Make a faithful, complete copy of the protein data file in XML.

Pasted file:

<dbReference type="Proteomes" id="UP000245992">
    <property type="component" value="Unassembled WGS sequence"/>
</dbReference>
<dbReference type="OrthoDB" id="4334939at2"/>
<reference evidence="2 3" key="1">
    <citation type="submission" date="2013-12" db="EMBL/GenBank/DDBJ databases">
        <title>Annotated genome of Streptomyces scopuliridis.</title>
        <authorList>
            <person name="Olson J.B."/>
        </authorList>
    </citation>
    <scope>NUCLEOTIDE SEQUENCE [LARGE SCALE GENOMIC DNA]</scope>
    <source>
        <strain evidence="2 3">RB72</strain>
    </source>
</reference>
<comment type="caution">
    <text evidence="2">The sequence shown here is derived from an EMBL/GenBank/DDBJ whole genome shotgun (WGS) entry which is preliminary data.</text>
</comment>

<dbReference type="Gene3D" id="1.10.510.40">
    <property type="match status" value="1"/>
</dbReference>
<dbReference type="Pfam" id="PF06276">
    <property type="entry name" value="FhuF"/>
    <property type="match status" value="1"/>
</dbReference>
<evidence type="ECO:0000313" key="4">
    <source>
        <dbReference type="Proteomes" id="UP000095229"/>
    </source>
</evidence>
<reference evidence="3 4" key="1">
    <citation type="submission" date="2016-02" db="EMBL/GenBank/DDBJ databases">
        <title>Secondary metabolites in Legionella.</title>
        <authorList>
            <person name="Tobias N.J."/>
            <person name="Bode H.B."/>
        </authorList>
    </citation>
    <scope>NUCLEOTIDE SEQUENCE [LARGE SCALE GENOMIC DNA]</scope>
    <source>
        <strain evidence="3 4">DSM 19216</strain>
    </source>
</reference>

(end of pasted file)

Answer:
<dbReference type="Proteomes" id="UP000245992">
    <property type="component" value="Unassembled WGS sequence"/>
</dbReference>
<dbReference type="OrthoDB" id="4334939at2"/>
<reference evidence="2 3" key="1">
    <citation type="submission" date="2013-12" db="EMBL/GenBank/DDBJ databases">
        <title>Annotated genome of Streptomyces scopuliridis.</title>
        <authorList>
            <person name="Olson J.B."/>
        </authorList>
    </citation>
    <scope>NUCLEOTIDE SEQUENCE [LARGE SCALE GENOMIC DNA]</scope>
    <source>
        <strain evidence="2 3">RB72</strain>
    </source>
</reference>
<comment type="caution">
    <text evidence="2">The sequence shown here is derived from an EMBL/GenBank/DDBJ whole genome shotgun (WGS) entry which is preliminary data.</text>
</comment>

<dbReference type="Gene3D" id="1.10.510.40">
    <property type="match status" value="1"/>
</dbReference>
<dbReference type="Pfam" id="PF06276">
    <property type="entry name" value="FhuF"/>
    <property type="match status" value="1"/>
</dbReference>
<evidence type="ECO:0000313" key="4">
    <source>
        <dbReference type="Proteomes" id="UP000095229"/>
    </source>
</evidence>
<reference evidence="3 4" key="1">
    <citation type="submission" date="2016-02" db="EMBL/GenBank/DDBJ databases">
        <title>Secondary metabolites in Legionella.</title>
        <authorList>
            <person name="Tobias N.J."/>
            <person name="Bode H.B."/>
        </authorList>
    </citation>
    <scope>NUCLEOTIDE SEQUENCE [LARGE SCALE GENOMIC DNA]</scope>
    <source>
        <strain evidence="3 4">DSM 19216</strain>
    </source>
</reference>